Q: What kind of boats are used?
The boats (or shells) are basically of two types and reflect the two forms of rowing--sweep rowing and sculling. In sweep rowing each rower handles a single oar (about 12.5 ft or 3.9 m long) in sculling a rower uses two oars, or sculls, (each about 9.5 ft or 3 m long). The word shell is often used in reference to the boats used because the hull is only about 1/8" to 1/4" thick to make it as light as possible. These shells are also rather long and racing shells are as narrow as possible while recreational ones can be rather wide.
Each rower has his back to the direction the shell is moving and power is generated using a blended sequence of the rower's legs, back and arms. The rower sits on a sliding seat with wheels on a track called the slide.
Each oar is held in a U-shaped swivel (oarlock) mounted on a metal pin at the end of a rigger. The rigger is an assembly of tubes that is tightly bolted to the body of the shell. The subtypes of rowing shells are classified according to the number of rowers in the shell.
Sweep Boats (each rower has one oar)
These shells can have a coxswain---a person who steers the shell (using a rudder) and urges the rowers on. I have included in parenthesis the symbol used for each subtype along with some dimensions and weights.
Coxed Pair (2+)
Two sweep rowers with a coxswain.
Coxless Pair (2-)
Two sweep rowers without a coxswain.
Coxed Four (4+)
Four sweep rowers with a coxswain.
Straight (or Coxless) Four (4-)
Four sweep rowers without a coxswain. Steering is usually accomplished via a rudder that is attached to a cable that is connected to one of the rower's foot stretchers (this an adjustable bracket to which the rower's feet are secured). The coxless pair has a similar type of rudder setup.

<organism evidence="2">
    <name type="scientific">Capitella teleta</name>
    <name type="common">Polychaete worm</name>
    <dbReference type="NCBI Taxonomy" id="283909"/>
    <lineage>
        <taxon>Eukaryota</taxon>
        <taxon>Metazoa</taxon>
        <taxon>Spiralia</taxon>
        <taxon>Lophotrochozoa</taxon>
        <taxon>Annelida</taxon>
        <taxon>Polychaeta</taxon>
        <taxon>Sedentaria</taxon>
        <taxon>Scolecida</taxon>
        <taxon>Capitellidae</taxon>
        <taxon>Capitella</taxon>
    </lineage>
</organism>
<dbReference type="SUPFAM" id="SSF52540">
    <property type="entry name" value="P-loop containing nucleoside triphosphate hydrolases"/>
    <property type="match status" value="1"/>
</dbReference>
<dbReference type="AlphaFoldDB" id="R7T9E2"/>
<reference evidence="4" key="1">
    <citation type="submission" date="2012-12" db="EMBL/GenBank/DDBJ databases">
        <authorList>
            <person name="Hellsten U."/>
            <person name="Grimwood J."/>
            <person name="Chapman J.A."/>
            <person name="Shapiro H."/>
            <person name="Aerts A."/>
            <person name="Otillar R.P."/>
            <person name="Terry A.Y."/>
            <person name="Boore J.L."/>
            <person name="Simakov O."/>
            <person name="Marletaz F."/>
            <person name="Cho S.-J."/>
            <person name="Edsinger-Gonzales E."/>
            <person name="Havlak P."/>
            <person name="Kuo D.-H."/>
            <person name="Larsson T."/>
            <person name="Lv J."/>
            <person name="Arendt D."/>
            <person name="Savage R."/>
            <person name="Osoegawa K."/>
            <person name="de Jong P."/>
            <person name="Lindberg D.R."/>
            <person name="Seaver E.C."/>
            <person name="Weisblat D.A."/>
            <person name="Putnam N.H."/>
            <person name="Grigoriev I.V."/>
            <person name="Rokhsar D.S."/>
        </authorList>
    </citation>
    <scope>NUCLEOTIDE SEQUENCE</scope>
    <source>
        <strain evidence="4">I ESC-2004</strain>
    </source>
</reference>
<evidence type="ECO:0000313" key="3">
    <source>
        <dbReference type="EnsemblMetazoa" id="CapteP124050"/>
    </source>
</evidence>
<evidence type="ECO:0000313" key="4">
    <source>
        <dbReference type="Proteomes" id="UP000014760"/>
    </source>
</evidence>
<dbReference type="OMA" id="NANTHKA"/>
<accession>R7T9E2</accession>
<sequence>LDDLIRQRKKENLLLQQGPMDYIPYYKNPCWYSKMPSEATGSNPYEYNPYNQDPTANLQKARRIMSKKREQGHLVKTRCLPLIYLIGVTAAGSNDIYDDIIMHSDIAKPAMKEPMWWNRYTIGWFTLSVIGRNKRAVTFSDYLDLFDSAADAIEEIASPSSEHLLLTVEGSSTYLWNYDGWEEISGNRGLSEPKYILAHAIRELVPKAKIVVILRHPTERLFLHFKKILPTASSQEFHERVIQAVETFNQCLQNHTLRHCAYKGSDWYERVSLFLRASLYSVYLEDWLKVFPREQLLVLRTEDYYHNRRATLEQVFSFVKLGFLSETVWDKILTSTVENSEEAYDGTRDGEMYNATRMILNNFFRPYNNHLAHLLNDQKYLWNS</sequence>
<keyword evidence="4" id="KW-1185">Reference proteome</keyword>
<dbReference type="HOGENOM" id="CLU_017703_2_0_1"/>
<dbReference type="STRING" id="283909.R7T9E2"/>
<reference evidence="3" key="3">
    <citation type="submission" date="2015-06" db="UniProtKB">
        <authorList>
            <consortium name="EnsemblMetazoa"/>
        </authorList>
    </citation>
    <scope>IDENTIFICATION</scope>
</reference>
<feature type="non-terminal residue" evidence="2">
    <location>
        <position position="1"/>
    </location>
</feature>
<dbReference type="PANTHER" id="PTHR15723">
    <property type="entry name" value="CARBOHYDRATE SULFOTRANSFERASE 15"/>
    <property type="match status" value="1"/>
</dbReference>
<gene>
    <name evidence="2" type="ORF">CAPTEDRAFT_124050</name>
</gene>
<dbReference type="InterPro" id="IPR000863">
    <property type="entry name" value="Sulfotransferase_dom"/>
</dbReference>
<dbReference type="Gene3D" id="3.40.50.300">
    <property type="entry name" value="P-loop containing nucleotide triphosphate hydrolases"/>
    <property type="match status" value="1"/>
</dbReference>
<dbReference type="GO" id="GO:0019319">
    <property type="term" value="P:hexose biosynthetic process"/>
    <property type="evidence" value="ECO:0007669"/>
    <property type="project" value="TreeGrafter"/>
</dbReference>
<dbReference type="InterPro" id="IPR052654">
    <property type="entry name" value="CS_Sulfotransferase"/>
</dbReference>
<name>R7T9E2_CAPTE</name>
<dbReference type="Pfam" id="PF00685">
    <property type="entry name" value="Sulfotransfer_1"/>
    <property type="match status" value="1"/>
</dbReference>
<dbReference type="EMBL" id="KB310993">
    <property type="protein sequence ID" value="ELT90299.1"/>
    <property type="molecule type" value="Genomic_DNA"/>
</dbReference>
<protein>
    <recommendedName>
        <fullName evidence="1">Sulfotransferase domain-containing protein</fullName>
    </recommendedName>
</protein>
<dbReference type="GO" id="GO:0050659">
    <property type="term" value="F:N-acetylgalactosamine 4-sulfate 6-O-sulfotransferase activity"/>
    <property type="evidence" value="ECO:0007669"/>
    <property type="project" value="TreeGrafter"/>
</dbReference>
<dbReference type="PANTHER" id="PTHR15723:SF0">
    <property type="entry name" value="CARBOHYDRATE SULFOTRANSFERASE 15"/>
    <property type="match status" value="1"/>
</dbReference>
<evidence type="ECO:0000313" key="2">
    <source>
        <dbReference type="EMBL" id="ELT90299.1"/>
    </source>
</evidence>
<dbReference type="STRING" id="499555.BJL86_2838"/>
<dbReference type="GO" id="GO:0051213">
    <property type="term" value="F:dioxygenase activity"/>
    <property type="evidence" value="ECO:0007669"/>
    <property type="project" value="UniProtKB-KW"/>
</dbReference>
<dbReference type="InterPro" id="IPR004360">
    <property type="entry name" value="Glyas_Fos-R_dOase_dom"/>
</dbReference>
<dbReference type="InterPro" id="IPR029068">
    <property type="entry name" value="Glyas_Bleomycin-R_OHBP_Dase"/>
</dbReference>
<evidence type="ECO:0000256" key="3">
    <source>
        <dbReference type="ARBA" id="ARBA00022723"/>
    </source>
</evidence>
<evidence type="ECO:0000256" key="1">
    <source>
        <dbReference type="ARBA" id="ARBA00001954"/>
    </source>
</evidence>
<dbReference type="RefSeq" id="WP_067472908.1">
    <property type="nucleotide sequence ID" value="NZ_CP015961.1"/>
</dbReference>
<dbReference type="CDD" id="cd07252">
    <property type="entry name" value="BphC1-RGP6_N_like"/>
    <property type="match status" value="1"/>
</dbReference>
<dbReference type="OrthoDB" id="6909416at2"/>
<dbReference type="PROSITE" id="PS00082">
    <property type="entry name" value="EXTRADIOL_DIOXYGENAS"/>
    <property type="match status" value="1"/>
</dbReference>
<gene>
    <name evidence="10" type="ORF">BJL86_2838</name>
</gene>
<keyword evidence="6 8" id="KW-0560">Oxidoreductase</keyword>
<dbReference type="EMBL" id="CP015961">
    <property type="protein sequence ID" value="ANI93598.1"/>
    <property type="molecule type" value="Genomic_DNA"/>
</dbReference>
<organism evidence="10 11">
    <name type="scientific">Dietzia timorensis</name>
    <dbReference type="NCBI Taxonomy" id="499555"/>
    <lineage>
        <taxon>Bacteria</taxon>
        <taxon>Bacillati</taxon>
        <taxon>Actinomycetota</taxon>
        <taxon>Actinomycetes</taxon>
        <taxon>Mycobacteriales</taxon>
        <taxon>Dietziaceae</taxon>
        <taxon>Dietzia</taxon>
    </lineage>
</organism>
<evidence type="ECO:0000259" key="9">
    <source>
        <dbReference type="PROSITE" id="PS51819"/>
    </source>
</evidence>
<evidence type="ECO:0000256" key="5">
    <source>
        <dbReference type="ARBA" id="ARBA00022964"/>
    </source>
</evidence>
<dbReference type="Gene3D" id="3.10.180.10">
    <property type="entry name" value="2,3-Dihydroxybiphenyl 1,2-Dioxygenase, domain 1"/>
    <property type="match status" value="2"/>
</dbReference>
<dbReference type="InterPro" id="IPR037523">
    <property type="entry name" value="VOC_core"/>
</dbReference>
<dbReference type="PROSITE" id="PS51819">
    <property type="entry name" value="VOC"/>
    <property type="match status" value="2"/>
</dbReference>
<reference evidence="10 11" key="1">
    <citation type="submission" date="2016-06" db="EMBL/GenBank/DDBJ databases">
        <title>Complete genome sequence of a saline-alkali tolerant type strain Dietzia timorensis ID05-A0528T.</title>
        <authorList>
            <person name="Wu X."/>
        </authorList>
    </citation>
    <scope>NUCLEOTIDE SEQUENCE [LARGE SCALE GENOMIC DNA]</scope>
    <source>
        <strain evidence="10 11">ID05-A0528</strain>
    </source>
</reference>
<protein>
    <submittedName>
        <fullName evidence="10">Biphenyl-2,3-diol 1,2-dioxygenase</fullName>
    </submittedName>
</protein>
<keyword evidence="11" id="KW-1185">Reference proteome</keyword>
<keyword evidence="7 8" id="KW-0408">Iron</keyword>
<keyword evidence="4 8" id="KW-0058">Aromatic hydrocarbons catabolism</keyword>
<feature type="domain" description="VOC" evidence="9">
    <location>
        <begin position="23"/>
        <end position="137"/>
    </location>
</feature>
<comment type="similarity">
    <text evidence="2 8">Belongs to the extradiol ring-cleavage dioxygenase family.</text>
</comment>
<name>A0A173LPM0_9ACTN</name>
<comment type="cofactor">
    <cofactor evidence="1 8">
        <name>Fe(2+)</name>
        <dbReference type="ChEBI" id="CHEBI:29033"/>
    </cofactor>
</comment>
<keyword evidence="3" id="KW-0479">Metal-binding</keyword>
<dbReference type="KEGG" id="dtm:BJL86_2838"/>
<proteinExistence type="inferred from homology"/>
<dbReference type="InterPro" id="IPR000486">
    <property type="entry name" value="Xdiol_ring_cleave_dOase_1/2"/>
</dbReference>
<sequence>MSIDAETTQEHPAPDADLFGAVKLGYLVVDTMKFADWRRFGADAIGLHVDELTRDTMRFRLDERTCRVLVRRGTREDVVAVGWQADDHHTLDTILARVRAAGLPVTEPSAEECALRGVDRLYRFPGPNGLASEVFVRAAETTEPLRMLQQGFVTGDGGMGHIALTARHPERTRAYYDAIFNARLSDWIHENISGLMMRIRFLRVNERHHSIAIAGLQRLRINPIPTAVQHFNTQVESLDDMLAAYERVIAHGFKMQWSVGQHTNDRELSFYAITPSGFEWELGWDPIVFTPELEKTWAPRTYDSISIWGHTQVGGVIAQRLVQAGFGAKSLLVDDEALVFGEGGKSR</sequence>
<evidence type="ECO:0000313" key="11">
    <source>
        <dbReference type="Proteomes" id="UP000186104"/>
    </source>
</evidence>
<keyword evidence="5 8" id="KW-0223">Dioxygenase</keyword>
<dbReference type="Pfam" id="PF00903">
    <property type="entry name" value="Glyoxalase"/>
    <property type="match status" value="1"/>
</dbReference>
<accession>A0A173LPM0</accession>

Eight sweep rowers with a coxswain. Eights are 60+ ft (~18.5 m) long and weigh about 250 pounds (~114 kg).
Sculling Boats (each rower has two oars)
Only in rare cases do these boats have a coxswain. Steering is generally accomplished by applying more power or pressure to the oar(s) on one side of the shell. The hands overlap (usually left over right) during part of the rowing cycle.
One rower or sculler. Singles are about 26 ft (8 m) long and less than a foot (0.3 m) wide. Racing singles can weigh as little as 30 pounds (~13.5 kg). There are heavier (~45 to 50 pounds), shorter, and wider versions often referred to as recreational singles.
Two scullers. Most racing doubles can be also used as a pair with a different set of riggers designed for sweep oars. When used as a pair a rudder is usually added. There are also recreational versions of sculling doubles.
Four scullers. Often referred to as a `quad' and usually has a rudder attached to one of the sculler's foot stretchers as in the straight four. Most quads can also be rigged as a straight four using a different set of riggers.
Eight scullers. This is rarely seen, though is used in the UK, at least, in junior competition where sweep rowing is not allowed for youth.